Legendary Deer Camps, by Robert Wegner


Mar 11, 2001
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June 20, 2002


James A. Sawn, NRO Outdoor wrtier

Robert Wegner captures a unique American institution.

Legendary Deer Camps, by Robert Wegner (Dimensions, 208 pp., $24.47)

pring turkey season is over and the fall hunting season is months away, but all across America hunters are planning. They are applying for prized big-game tags, and looking forward to where they will hunt this fall. For many, thoughts are focused on the fall deer camp, a unique American institution.

A hunting club is more than a roof over your head, a hot meal, and a place to play cards and stay warm when you aren't in the woods. It is part of a legacy of secret hunting societies that trace back to the Stone Age. Hunting camps are a culture unto themselves — and a relatively unsung part of American history. That is they were until the recent publication of Robert Wegner's richly illustrated Legendary Deer Camps.

Wegner, founder and former publisher of Deer and Deer Hunting magazine, has been a passionate deer hunter for half a century and a leading writer on buck hunting for almost three decades. Wegner is also a former professor of history at the University of Wisconsin. Weaving together his love of deer hunting with his professional training as a historian, he has become the dean of the history of deer hunting in the United States.

In Legendary Deer CampsWegner brings to life the rich tradition of deer camps like no one has before. In each of the eleven chapters, the reader is guided to a different deer camp of unusual character, such as Theodore Roosevelt's Elkhorn Ranch, Aldo Leopold's Cabin, Buckshot Inc., Buck Horn Tavern, the Ten Point Club, Whitefish Lake, and William Faulkner's Mississippi Delta. The artwork alone — photos and paintings in classic black and white and color — makes the book worth its price. But with narrative prose, and excerpts carefully pulled from diaries and writings, Wegner guides you right into the heart of each camp's soul and the colorful lives of those hunters of yore who made deer hunting an American institution.

Wegner describes the rituals of the hunt that came out of these camps — the blooding the face of the neophyte who makes his first kill; a shirttail cut off when someone misses a shot. He also reports practical jokes, recipes, songs, and poems inspired by the quest for big bucks.

Here and there we also find nuggets of precious trivia collected from the writings and records of American deer campers. From the "Did you know?" file:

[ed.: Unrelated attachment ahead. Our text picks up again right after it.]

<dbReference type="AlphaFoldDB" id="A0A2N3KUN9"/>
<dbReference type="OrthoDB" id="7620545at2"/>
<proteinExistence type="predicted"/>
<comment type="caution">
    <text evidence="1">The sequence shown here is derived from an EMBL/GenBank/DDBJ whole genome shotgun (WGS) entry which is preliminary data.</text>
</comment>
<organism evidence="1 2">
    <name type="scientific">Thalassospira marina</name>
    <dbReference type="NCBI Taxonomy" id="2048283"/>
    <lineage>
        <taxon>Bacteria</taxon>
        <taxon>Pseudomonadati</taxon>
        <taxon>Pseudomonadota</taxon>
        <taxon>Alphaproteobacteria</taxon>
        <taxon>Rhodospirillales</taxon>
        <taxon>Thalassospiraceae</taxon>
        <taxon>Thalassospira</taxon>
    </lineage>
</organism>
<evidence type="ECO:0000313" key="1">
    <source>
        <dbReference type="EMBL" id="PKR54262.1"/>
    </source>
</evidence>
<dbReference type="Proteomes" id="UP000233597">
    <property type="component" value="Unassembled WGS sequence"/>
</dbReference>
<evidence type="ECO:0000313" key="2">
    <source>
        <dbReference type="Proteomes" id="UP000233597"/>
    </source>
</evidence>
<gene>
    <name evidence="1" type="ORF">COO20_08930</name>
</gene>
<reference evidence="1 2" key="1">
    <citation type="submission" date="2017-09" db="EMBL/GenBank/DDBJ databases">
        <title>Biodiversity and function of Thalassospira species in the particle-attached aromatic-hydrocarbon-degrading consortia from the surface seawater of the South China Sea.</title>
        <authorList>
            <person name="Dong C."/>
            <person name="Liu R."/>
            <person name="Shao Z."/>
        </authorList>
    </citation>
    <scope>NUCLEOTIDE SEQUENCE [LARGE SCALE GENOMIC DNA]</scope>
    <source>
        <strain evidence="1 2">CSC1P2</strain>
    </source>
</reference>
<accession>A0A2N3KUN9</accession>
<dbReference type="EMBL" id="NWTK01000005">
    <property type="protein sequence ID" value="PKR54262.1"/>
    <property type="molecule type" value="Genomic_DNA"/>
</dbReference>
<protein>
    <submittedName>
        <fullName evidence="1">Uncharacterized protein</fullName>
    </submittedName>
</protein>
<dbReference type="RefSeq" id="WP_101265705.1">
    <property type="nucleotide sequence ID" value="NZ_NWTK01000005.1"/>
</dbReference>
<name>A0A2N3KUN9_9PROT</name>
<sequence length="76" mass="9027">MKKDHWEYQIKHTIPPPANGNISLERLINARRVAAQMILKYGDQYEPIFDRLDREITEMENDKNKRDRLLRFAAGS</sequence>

William Faulkner won a Noble Prize for literature, but he turned down the chance to travel to Sweden and accept the award because it interfered with his annual deer hunting.

Aldo Leopold not only founded the modern science of wildlife management, he is also responsible for getting archery hunting for deer legalized in Wisconsin (the first state to do so).

The first two or three bucks that Teddy Roosevelt saw gave him "buck fever badly."

Wegner describes an earlier era when people took pride in carrying on traditions. There are accounts from the 1800s and the early 1900s of the colorful hunters who dressed in red-and-black checkered-wool suits and withstood the cold of the blind in anticipation of that monster buck with the massive rack. Later, when they warm up in hand-hewn log cabins beside woodstoves and fireplaces, we warm with them, nourished in the spirit of the hunt.

This is a living history book that connects the past with the present. We're reminded that deer camps are really about capturing the spirit of the wild, as much as the deer.

Will our children and their children be able to carry on the heritage of deer hunting? Will the deer camp of tomorrow be as exciting and memorable of those of yore? Let's hope so. Heritage and tradition ground our lives. They are cornerstones of culture that give meaning and purpose to life. As Wegner points out, deer camps represent something very basic and vitalizing in the human spirit.

This is the kind of book every serious deer hunter will want to have. It is almost like a family album for hunters, and it will help remind us that we are the caretakers of a great tradition.

Camp Notes
Autographed copies of Legendary Deer Camps are available from the author for $41.00, postage included. Write to: Robert Wegner, Deer Valley, 6008 Cty K, Blue Mounds, Wisc. 53517.

— Mr. Swan is the “Media Watch” columnist for North American Hunter magazine.


Mar 13, 2002
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Hey...I also would urge anyone to get this book! Its well written and holds your interest and the old time pictures bring back a lot of good memories.Camps are a big part of our lives here in Michigans U.P. and the importance they play in the family interaction is great.The book can be good therapy on a day that hasnt gone as well as it should!

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